All traders must look for Context, Content and Confluence – Do the Duck Test. This is the second essential component to successful trading.

Beginners tend to learn certain candlestick patterns or a chart pattern or an indicator behaviour and think that they can just look out for it to appear on their chart, take their trades and that it will be Game Over. A win to them. 

They are right about one thing, it will be Game Over. Game Over for their trading account!

Successful trading is slightly more complex than that and it involves taking opportunities involving several different components saying the same thing at the same time. 

I have spent hours and hours testing candlestick patterns, chart patterns and indicators and there is no consistency in their patterns. They work sometimes and not others. There is no magic formula involving any one tool that works sufficiently well to enable traders to rely on them on their own to produce profitable results. 

Successful trading strategies involve the use of several tools and resources at once and employing them together to form a strategy that works consistently. 

All information on a trading chart is produced by price action and volume, and it is possible to just use price action on its own but you will also need to pay close attention to additional factors like support and resistance levels, trends and trendlines rather than just the candlesticks or price lines themselves. 

When several factors all say the same thing on a trading chart then you can say that you have “Confluence” for your trade. 

Your trades must have each of the three aspects: Context, Content and Confluence to be effective within a profitable trading strategy. 

What we are talking about here is doing the Duck Test on your trades. 

The duck test taps into the potential of the human brain to use intuition to deduce a likely outcome.

It has been use to identify possible criminals in the US, and by the UK HMRC as a test for how they may identify a Company for tax purposes. 

The Duck Test goes like this:

If it looks like a duck, swims like a duck and quacks like a duck then it is probably a duck! 

Does the trade setup have context, content and confluence – this is the same principle!

Let’s look at Context in terms of trading first then:

Context is something that gives you a guide as to where price is currently in relation to where it has been in the past and the type of trading conditions that the market is in.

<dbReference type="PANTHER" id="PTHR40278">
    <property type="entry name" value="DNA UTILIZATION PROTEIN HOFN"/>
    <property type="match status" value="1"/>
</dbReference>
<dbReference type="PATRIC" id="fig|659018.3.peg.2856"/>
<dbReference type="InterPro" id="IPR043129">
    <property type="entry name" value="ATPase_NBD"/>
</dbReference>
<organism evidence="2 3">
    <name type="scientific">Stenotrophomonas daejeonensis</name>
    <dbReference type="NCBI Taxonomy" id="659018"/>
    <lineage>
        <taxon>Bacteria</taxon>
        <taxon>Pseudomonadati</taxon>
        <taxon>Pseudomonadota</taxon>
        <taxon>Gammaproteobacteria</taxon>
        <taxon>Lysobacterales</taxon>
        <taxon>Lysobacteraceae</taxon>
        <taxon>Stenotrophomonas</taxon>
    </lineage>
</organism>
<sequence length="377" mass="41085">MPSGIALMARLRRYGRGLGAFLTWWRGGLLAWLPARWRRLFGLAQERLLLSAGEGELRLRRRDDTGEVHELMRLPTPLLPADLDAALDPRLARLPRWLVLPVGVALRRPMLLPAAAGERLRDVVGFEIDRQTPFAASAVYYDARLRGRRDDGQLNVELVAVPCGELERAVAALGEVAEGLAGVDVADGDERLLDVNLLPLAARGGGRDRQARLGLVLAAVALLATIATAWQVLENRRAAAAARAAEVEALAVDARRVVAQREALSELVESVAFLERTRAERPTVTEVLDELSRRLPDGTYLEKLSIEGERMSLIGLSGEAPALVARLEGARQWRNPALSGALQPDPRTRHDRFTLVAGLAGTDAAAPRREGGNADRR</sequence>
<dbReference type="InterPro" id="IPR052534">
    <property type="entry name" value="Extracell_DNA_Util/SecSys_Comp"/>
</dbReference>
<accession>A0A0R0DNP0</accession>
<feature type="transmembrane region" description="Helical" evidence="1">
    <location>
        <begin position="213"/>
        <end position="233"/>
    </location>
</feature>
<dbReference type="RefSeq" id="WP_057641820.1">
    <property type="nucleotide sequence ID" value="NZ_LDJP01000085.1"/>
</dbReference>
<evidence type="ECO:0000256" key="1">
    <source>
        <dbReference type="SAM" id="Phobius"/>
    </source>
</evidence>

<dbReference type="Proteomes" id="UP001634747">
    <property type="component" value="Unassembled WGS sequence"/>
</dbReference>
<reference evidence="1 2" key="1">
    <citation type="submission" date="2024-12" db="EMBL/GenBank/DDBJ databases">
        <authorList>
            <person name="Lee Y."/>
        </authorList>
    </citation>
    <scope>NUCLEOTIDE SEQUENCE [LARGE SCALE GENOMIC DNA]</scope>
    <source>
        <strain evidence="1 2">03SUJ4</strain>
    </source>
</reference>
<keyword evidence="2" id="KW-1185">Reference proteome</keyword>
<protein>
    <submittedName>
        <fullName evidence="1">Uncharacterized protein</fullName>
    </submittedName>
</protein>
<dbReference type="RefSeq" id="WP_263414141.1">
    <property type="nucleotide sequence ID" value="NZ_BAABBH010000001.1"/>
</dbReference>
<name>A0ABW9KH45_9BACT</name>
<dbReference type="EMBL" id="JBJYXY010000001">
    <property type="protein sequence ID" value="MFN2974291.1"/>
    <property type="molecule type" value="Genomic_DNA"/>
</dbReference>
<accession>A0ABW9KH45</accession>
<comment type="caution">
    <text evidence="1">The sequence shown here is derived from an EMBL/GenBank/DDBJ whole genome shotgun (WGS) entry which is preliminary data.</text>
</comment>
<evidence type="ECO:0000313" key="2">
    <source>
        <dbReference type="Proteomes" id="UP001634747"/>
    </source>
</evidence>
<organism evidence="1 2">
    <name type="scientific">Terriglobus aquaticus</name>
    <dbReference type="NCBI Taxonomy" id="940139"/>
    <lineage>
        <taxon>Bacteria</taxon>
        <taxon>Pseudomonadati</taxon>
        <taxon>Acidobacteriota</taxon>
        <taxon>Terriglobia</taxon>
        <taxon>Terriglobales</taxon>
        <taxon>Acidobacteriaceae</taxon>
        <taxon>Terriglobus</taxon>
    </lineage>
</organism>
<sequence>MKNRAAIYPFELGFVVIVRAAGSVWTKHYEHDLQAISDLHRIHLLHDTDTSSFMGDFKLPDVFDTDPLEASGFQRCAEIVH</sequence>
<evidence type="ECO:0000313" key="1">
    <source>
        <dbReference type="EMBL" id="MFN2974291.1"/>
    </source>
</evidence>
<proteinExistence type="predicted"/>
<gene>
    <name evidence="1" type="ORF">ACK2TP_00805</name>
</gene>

In terms of market conditions, I am talking about, is the market trending upwards, downward, or is it in a range? If it is in a range, then how wide is the range? If it is trending then what stage of the trend is it in? Is it in breakout phase? Is it in the trend channel phase? 

I’m going to go into more detail  on these type of things later but this is important to be aware of because it will allow you to put the current price level in context with previous prices and help you judge the probability around the likely direction that it will take in the future. 

Is price around and about its mean value? Is it overbought or oversold in relation to where it has been and what is has been doing in the past? Again this helps to provide a judgement on probability around where it will go next – up, down or stay at a similar level. More on this later. 

Are there any previous highs or lows at the same level that price is currently at? In certain circumstances this may lead to the market reversing, in other cases it will merely pause here before carrying on its journey. 


Content is gained from the content of the price bars or candlesticks and the combination of content in interpreting several price bars together. 

Here I am referring to things like candlestick patterns. Single bar candlestick patterns like Engulfing candlesticks, Pin bars and Dojis. I am also referring to combination patterns like Fakeouts, Morning/Evening Star patterns, several concurrent bull or bear candlesticks, and such like. 

Content is also gained by examining the movement of groups of candlesticks. Are they making higher highs and higher lows, indicating an uptrend movement? Or lower lows and lower highs indicating a downward movement? What about the closes on bull bars and the closes on bear bars: Is the market getting stronger or weaker in one particular direction or is it in relative balance? 


Confluence, as I have already said is gained when several indicators or several things say the same thing at the same time. 

When you make a judgement on what you think the market is going to do, ask yourself the question, “What else is there that agrees with my analysis? What else is there to back up my thinking? 

Confluence can be gained from all sorts of things like Chart Patterns, Value extremes, Indicators, Risk and Reward opportunities in relation to position size, your max-win and max-loss rules, Higher Timeframe analysis, Dow Trend Change analysis, the position that the market is in relation to the market cycle, etc.

As long as you have something tangible and measurable that also agrees with your trade or market analysis then you have confluence. 

Confluence adds weight to the probability that your assessment is correct.

When you have context, content and confluence all aligned in one direction then you have a potential trading opportunity. Your trading strategy should include criteria and rules for each one of these things. If it has then it has a good chance of being successful and profitable.